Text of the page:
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Sometime in the recent past, I ran across a bit of code that looked something like this:

// C++ code to parse an ASCII message sent across the network
void parseMessage(std::string serializedObject)
{
    std::string sString = message.substr(0, 1); // first character codifies the data type
    if (sString == "1") { ... }
    else if (sString == "2") { ... }
    else if (sString == "3") { ... }
    else { throw std::runtime_error("invalid message '" + serializedObject + "'"); }
}

Seriously? Let’s enumerate the ways that this could be improved:

  1. The first character describes the object type. A std::string isn’t necessary, a single character will do just fine.
  2. if/elseif/elseif/else should really be replaced with a switch block. If I were writing this in Python, I’d probably create a Dict of first-class functions and call the appropriate one. But in C++, switch is the closest thing; it’s more efficient than chained ifs, and (more importantly) IMHO its intent is clearer.
  3. The declaration std::string sString tells us three times that it is a string, but it never tells us what it means. At best, it’s a combination of misuse of Hungarian Notation and a lazy variable name. What’s worse—because it’s only ever a single character (and not a full string), the declaration is lying to us three times.

So what would I do to clean this up?

// C++ code to parse an ASCII message sent across the network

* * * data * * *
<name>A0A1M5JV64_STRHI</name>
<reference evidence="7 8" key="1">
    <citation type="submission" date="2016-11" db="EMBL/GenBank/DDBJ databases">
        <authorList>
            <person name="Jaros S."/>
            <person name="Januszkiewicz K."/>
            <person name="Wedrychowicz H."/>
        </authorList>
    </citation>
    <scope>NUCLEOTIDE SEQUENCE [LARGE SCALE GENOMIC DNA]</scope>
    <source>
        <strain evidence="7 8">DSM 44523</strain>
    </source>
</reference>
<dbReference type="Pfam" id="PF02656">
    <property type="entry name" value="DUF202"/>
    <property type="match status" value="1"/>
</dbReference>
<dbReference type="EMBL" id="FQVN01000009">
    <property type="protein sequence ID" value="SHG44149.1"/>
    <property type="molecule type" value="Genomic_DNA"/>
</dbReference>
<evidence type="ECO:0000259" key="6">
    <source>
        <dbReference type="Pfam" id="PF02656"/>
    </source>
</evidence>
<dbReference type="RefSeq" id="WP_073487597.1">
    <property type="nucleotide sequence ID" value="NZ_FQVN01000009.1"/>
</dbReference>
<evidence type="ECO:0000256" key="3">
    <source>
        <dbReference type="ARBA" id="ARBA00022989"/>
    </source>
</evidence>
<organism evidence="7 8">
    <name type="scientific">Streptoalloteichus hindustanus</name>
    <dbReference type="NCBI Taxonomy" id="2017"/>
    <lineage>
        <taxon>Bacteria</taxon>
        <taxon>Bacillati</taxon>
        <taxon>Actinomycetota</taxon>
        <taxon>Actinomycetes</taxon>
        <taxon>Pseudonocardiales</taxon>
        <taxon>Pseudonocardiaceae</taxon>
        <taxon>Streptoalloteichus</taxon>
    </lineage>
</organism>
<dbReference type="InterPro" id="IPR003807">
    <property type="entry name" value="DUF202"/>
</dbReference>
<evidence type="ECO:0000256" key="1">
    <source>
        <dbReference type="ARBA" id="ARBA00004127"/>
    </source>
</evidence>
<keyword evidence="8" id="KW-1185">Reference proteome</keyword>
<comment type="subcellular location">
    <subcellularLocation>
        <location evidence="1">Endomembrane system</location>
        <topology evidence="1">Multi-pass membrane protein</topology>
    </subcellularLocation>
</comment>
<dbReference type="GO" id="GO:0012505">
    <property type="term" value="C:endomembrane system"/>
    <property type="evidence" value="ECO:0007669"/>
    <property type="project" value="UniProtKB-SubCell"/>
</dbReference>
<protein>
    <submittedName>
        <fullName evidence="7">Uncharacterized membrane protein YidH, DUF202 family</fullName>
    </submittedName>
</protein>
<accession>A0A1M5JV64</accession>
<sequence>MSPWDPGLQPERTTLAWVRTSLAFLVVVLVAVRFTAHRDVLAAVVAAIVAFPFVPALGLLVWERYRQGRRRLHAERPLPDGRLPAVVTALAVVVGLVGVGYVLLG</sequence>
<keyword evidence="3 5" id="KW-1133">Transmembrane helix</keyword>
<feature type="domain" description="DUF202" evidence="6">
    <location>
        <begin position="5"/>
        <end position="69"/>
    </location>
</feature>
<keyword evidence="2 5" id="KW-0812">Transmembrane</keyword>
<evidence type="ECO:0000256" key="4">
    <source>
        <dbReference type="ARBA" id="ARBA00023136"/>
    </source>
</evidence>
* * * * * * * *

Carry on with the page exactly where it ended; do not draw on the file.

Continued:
void parseMessage(std::string serializedObject)
{
    const char TYPE_FOO = '1'; // maybe these are defined elsewhere...
    const char TYPE_BAR = '2';
    const char TYPE_BAZ = '3';

    // wordpress doesn't like a literal ASCII null value, ignore the extra space
    char messageType = message.size() ? message.front() : '\ 0';
    switch (messageType)
    {
        case TYPE_FOO:
            ...
            break;
        case TYPE_BAR:
            ...
            break;
        case TYPE_BAZ:
            ...
            break;
        default:
            throw std::runtime_error("invalid message '" + serializedObject + "'");
    }
}

Ok, so that rant hit more than just variable names. I guess you could argue with me about some of the other style issues, but there’s no forgiveness for sString. That’s a lazy mind, and IMHO I’d never want to work next to someone who bothered checking that into source control.

For some more references on naming variables, functions, etc… I’d recommend checking out these pages:

  • Tim Ottinger’s Rules for Variable and Class Naming. I don’t recall where I ran into this, but I agree with most of what he’s saying. The main place where I would extend what he says is when he describes using names from either the Problem Domain or the Solution Domain. It’s quite likely that I just haven’t worked on systems of the same scope as him, but my general opinion is thus:
    • If it’s relevant to the business, it should always be described in terms of the problem domain.
    • If it’s a necessary piece of getting the business parts to work, but it is not at all relevant to the business, it should always be described in terms of the solution domain.
    • Some code may fit in between… choose the solution domain, if possible. But for christsake, don’t call something a FactoryManager!